Brimhall explained that because the Mother Lode Field Office isn’t designated as a suppression office they called in local resources to assist with the project. In addition to BLM’s organic Folsom Lake Veteran Crew, firefighters from the Thornton Fire District 17 and the Cosumnes CSD Fire Department were on-site, assisting in the operation.

“The Mother Lode Field Office doesn’t have the suppression capabilities a lot of other BLM offices do. Cal Fire has the Direct Protection Area (DPA) for all BLM lands within the Mother Lode Field Office,” Brimhall said. “Because of this, relationships with local fire districts are extremely important and it also helps them with training their fire fighters.”

Firefighters from both the Cosumnes CSD Fire Department and the Thornton Fire District 17 were on hand assisting the Bureau of Land Management, providing suppression resources as well as firefighters.

With the burn taking place early in the fire year, the local fire departments weren’t the only ones receiving training that day.

“Early season prescribed burns like this are a great opportunity to dust some of the cobwebs off from the winter,” said Jason Schroeder, crew superintendent, Folsom Lake Veterans’ Hand Crew. “The BLM depends on a majority seasonal workforce for wildfire suppression. We typically bring the seasonal firefighters on in early May, so they only have a few weeks of training before they are thrust into the heart of fire season.”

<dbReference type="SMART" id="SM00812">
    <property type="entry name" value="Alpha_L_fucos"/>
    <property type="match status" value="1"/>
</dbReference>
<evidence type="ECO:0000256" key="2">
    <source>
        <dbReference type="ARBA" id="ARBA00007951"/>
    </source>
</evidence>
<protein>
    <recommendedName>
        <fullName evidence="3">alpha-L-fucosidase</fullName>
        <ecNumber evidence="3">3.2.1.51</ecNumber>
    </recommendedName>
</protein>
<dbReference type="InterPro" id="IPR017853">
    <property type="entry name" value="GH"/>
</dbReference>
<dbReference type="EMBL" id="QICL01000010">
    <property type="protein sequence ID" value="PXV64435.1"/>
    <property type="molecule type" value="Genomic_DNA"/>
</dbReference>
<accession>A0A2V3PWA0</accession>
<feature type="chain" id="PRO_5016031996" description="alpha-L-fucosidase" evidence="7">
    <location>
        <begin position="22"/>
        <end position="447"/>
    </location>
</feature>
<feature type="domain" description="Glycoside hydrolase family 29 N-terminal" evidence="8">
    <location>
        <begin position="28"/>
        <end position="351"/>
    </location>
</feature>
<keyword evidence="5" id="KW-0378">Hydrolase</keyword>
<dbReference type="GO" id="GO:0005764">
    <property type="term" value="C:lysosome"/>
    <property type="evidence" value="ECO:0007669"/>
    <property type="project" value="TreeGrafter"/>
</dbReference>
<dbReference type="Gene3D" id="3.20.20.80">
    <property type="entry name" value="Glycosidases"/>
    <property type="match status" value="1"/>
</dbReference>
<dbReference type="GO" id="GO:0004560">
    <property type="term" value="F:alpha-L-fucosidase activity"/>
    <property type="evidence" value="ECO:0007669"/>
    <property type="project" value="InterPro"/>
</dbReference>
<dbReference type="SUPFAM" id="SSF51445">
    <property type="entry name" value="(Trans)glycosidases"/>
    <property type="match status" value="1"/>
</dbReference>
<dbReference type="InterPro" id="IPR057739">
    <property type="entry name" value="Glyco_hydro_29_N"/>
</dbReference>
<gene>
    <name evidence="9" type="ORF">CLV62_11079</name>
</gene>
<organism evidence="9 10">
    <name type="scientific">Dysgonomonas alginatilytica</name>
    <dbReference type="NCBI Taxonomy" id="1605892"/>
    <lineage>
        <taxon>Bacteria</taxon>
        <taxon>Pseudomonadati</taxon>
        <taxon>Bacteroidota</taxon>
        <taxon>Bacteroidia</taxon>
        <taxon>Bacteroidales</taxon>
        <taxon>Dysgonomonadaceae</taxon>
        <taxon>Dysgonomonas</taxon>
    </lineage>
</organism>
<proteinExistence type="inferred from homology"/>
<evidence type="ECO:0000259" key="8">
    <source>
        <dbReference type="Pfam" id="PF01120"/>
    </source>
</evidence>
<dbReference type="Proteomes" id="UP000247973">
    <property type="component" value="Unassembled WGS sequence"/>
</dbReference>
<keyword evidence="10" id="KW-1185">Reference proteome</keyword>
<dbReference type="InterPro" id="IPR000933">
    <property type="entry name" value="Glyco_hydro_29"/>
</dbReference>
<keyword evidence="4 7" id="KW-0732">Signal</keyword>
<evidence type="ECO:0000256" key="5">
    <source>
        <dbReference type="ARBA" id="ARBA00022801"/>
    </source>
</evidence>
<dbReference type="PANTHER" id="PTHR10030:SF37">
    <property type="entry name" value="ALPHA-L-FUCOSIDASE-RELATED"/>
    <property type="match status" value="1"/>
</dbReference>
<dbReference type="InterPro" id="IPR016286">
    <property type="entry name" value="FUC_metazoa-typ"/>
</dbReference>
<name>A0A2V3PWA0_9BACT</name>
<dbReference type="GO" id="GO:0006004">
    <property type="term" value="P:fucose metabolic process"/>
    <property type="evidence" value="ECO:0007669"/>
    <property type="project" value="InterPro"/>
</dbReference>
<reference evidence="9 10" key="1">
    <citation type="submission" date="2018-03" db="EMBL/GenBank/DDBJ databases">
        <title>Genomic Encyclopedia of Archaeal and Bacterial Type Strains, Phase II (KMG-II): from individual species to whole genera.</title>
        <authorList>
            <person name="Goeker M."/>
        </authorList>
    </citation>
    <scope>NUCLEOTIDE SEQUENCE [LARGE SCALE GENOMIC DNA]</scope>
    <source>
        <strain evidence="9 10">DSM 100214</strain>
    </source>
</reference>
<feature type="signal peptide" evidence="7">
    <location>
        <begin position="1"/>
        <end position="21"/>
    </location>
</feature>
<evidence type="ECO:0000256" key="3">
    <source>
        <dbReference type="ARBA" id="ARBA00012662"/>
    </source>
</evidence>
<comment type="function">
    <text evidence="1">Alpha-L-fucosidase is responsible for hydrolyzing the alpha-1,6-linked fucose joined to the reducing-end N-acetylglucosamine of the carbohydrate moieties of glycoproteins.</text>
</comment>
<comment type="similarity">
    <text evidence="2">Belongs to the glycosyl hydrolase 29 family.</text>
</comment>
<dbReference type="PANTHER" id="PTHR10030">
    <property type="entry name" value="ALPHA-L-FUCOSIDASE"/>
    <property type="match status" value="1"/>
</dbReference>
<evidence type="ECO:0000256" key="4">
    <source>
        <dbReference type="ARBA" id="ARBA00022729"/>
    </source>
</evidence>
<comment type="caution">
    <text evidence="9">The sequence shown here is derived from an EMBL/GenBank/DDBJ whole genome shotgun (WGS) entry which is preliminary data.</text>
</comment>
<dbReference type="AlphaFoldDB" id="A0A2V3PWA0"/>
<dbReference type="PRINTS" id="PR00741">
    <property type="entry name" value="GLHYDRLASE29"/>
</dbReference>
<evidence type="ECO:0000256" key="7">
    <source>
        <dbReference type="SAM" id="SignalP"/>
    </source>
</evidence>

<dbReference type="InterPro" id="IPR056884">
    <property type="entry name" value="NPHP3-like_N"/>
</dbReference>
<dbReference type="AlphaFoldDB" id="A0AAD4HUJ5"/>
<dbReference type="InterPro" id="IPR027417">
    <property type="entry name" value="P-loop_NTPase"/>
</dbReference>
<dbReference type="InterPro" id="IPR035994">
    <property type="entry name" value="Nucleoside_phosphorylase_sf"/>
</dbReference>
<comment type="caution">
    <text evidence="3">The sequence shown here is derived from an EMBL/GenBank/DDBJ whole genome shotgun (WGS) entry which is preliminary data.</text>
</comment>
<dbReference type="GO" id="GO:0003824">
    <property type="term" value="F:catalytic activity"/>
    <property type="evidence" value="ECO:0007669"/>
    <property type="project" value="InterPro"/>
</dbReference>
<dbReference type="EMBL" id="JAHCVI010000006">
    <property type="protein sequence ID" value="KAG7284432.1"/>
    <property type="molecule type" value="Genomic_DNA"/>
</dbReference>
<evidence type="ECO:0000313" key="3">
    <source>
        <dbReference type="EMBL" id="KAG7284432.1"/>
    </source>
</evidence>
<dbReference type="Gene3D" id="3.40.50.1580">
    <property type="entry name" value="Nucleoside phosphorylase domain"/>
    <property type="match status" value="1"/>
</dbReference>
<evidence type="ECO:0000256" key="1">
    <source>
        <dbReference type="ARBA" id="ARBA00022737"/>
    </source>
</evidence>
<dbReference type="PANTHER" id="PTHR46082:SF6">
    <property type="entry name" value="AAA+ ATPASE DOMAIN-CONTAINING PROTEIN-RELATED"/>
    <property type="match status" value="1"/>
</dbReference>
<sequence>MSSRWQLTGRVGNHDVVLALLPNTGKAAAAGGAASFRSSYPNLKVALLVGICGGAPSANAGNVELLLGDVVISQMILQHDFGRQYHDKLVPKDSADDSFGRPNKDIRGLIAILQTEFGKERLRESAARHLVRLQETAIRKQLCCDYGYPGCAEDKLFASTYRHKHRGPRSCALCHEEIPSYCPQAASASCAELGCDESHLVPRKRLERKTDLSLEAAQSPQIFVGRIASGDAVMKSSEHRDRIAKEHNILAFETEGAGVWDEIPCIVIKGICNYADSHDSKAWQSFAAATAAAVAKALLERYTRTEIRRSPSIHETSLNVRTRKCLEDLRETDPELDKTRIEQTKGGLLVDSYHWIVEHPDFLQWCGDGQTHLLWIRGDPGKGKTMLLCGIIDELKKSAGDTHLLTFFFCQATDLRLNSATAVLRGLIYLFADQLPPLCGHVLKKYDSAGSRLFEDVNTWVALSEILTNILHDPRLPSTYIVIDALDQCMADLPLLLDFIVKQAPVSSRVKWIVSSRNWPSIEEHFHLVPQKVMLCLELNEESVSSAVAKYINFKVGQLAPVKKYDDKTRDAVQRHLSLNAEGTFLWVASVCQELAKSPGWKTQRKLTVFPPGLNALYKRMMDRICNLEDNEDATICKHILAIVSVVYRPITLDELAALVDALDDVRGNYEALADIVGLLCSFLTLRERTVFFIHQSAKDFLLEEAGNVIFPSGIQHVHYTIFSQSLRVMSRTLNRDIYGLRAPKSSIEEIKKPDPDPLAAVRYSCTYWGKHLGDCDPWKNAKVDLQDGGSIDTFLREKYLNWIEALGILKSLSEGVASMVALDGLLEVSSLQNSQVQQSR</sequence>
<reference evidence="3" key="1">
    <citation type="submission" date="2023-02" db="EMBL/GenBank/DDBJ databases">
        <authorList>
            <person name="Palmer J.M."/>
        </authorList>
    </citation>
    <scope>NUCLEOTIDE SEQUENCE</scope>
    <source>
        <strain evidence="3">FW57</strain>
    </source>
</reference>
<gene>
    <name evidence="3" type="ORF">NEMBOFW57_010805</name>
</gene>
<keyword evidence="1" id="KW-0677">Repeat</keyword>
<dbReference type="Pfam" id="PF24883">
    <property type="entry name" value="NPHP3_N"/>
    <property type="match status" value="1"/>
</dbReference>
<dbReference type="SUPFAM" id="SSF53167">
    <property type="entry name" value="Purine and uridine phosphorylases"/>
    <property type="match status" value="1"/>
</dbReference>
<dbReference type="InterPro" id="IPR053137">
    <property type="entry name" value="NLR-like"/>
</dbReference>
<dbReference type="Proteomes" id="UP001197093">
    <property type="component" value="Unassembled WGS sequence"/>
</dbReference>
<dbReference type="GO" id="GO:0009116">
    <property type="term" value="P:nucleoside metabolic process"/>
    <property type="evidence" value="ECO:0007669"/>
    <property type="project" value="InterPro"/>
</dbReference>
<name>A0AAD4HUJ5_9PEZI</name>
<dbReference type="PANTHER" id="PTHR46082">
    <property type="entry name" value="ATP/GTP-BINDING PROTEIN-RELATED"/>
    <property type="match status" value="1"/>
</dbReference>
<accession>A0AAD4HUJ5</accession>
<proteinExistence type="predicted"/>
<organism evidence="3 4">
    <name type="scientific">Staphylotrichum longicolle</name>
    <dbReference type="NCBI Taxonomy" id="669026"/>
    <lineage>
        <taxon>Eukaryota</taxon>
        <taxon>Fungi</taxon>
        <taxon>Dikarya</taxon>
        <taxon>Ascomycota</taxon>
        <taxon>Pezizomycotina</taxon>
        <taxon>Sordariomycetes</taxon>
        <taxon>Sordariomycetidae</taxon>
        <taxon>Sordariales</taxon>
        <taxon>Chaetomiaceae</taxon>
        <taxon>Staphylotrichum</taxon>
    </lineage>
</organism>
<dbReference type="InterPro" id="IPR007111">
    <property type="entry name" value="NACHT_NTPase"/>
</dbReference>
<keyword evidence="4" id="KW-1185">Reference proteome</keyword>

Schroeder noted the training was coming just in time. With much of the western United States experiencing extreme or exceptional drought conditions and rainfall at near record lows for the month of April, conditions are set for a tumultuous fire year.

Jason Schroeder, superintendent, Folsom Lake Veterans’ Crew keeps a close eye on the fire, his crew’s positions, and monitors for any change in fire behavior or weather.

“With the little amount of rainfall the state received this winter and spring, the grass and brush are drying out much faster than they typically do, I think we are going to be seeing big fires much sooner than we have the last couple of years,” Schroeder said.

Making one final sweep of the area to ensure all flames were extinguished, Brimhall and Ackerman were pleased with the days work. Brimhall dispatched the local engines to make one final pass for safety and called the team to the rally point for an after action review, a process where the team discusses what went right and things they might do in the future to improve.

“This was nearly as flawless a burn as one could ask for,” Ackerman said as he stood among the group surveying the charred results of the team’s efforts. “You guys pulled this off to near perfection and I promise come this time next year, this place will be transformed.”

View the entire flickr album here.